DCSIMG

Boosting Gaelic

I WAS interested to learn from Alasdair Christie, chairman of Highland Council’s Adult and Children’s Services Committee, (your report, 15 November) that a headteacher does not have an academic role, which naïve, or perverse, professionals have always regarded as the key part of the job.

Has Alasdair Christie discussed with the profession in the Highlands this radical new concept of headteacher?

If we accept Councillor Christie’s redefinition of headteacher, two interesting possibilities present themselves. A great deal of money can be saved not just in Highland but in Scotland generally, by paying headteachers only for their managerial, non-academic role – maybe 50 per cent of current salaries, to be generous.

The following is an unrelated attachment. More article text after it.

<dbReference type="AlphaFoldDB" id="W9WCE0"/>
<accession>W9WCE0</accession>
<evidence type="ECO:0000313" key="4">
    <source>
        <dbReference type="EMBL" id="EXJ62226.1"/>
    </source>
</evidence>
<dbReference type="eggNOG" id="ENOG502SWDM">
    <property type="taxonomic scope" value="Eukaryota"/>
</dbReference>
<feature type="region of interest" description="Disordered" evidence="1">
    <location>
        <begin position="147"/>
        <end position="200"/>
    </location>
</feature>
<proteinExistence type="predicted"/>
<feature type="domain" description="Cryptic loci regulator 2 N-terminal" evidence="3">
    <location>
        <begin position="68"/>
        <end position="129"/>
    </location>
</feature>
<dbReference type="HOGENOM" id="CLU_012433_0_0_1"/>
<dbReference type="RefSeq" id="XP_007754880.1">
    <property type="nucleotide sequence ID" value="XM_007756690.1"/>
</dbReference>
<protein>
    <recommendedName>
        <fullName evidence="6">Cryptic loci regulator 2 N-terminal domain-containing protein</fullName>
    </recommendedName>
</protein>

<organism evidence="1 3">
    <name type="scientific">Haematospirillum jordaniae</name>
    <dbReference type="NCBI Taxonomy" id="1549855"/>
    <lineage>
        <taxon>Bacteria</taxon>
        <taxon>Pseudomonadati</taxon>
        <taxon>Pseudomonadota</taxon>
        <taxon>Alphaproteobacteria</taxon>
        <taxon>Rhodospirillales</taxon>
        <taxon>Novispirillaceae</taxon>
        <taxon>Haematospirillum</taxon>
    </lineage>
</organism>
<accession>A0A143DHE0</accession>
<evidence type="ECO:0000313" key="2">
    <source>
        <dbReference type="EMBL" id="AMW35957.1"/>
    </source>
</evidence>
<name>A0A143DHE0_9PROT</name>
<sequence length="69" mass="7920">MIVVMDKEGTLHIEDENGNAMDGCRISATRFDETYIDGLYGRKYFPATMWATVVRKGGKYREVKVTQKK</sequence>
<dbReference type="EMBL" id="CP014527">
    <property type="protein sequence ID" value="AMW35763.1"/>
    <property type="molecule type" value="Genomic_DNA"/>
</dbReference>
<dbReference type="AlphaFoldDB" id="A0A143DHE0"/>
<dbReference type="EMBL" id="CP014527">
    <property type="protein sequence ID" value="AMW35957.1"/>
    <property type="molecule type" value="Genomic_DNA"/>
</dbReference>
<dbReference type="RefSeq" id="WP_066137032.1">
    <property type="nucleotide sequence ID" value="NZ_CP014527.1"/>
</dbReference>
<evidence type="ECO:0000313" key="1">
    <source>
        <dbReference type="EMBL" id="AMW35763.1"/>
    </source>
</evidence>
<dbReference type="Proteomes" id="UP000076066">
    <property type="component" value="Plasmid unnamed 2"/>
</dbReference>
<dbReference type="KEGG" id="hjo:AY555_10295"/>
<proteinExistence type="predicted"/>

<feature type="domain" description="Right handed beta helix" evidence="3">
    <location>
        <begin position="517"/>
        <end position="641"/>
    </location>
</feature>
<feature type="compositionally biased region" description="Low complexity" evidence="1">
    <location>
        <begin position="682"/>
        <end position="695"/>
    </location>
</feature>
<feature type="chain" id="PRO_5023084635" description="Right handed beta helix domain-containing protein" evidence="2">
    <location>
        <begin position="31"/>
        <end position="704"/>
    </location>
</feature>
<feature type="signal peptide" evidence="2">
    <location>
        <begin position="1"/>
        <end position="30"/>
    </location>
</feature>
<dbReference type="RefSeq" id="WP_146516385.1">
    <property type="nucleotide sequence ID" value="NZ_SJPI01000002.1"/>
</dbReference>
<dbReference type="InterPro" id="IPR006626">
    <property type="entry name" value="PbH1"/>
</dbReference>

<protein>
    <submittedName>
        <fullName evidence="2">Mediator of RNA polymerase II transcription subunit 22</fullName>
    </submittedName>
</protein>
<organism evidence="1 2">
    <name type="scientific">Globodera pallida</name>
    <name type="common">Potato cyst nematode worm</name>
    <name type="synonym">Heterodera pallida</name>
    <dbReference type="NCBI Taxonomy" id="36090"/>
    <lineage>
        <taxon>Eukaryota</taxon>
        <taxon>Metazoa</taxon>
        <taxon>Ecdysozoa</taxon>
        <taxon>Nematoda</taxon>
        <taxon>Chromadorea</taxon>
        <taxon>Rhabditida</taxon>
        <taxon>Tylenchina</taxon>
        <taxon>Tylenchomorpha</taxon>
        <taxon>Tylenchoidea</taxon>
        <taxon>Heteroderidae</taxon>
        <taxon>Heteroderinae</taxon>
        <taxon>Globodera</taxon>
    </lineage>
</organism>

Another possibility is that the solution to the current ­crisis at the Inverness Gaelic School could (as has been suggested elsewhere) be solved by ­appointing a Gaelic-speaking manager, who may well be ­easier to find, and pay.

He, or she, would be able to speak in Gaelic with any teachers or children encountered on any necessary forays beyond the office and thus be part of the 
essential Gaelic environment of the school.

R MacLean

Kiltarlity

By Beauly, Inverness-shire

 
 
 

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